I recently read an inspiring blog post by an educator who shared an experience her principal gave the staff at the beginning of this past school year. The experience centered around this video which I believe started as a super bowl commercial a few years ago, but I’m not 100% on that. Underneath the obvious humor of the clip there is a very important question – why settle? Do we do things the way we’ve always done them because it’s comfortable? Maybe even expected? Or, do we follow our passion and ‘be more dog’?
The video appealed to me on two very different levels. The first being that I’m a dog person and not a particular fan of cats, so I got a kick out of the contrast between the two 🙂 The second level is one of much greater importance and it connects to a recent experience I had when our new building was a finalist for the Learn By Design competition at SXSWedu. Allow me to explain…
When the folks at VLK Architects submitted our building for the inaugural SXSWedu Learn By Design it was a distinct honor to just be a part of the group of five finalists. Our building was in the experiential category, which meant the design of the building itself impacted the experience of the students, and adults, that used the space. Being a part of the presentation team was also an honor, but perhaps in hindsight it was more of a challenge. Trying to explain how the design of our school has changed the experience of learning and teaching at 7000 S. Third was tough. The panel that was judging consisted of three architects and one educator, so explaining our ideas in both of their languages was important as well.
During the Q&A section I was asked about the design of our learning spaces and how it has impacted test scores. My answer was something along the lines of we acknowledge the importance of test scores but we are much more concerned with the student experience. As I reflect on the question that was asked that day, and the answer I gave, I think it underscores the philosophy of our building committee; we never sat down at the design meeting and made design decisions based on what would result in better test scores. We didn’t know it at the time, but what we were doing for the nearly 1 full year of design was asking how do we become more dog? How do we go about creating a building that doesn’t settle for what has always been, rather focuses on what learning can be?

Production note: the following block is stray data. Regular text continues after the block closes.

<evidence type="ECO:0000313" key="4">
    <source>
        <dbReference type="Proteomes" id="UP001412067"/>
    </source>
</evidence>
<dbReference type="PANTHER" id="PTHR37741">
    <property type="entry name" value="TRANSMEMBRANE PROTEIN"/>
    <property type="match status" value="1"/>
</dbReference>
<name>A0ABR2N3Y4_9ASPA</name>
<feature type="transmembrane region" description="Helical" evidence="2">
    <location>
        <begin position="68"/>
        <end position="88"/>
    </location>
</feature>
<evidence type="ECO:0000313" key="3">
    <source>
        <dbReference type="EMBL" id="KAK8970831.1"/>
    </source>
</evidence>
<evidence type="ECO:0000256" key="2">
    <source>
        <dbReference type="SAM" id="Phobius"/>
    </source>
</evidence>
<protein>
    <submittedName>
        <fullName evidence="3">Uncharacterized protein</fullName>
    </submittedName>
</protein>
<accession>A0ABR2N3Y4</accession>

Our Project Advisory Team wasn’t looking back, we were looking forward; we wanted to make sure our new building was one that would keep up with our kids and drive our teachers. We wanted our learning spaces to flex and evolve as our children did the same. We wanted the spaces to bend to the needs of our learners instead of forcing us to constantly devise ways to teach beyond what a building would allow. We weren’t willing to settle for the way elementary schools have always been built, we wanted to be something more. That is what the SXSWedu design competition was about, but more importantly that is what Condit’s design team was about.
So have we become more dog? I’d like to think so. We are utilizing our flexible learning spaces in ways that we weren’t able to before, we are improving upon the practices we were utilizing under the relative constraints of our old building, and kids are having learning experiences previously not possible. While I don’t expect to go before a panel of experts each year to describe the innovation happening in our building, I do expect to have 750 very discerning young people each year who demand innovation to happen. I look forward to working as a school community to make sure we don’t let them down.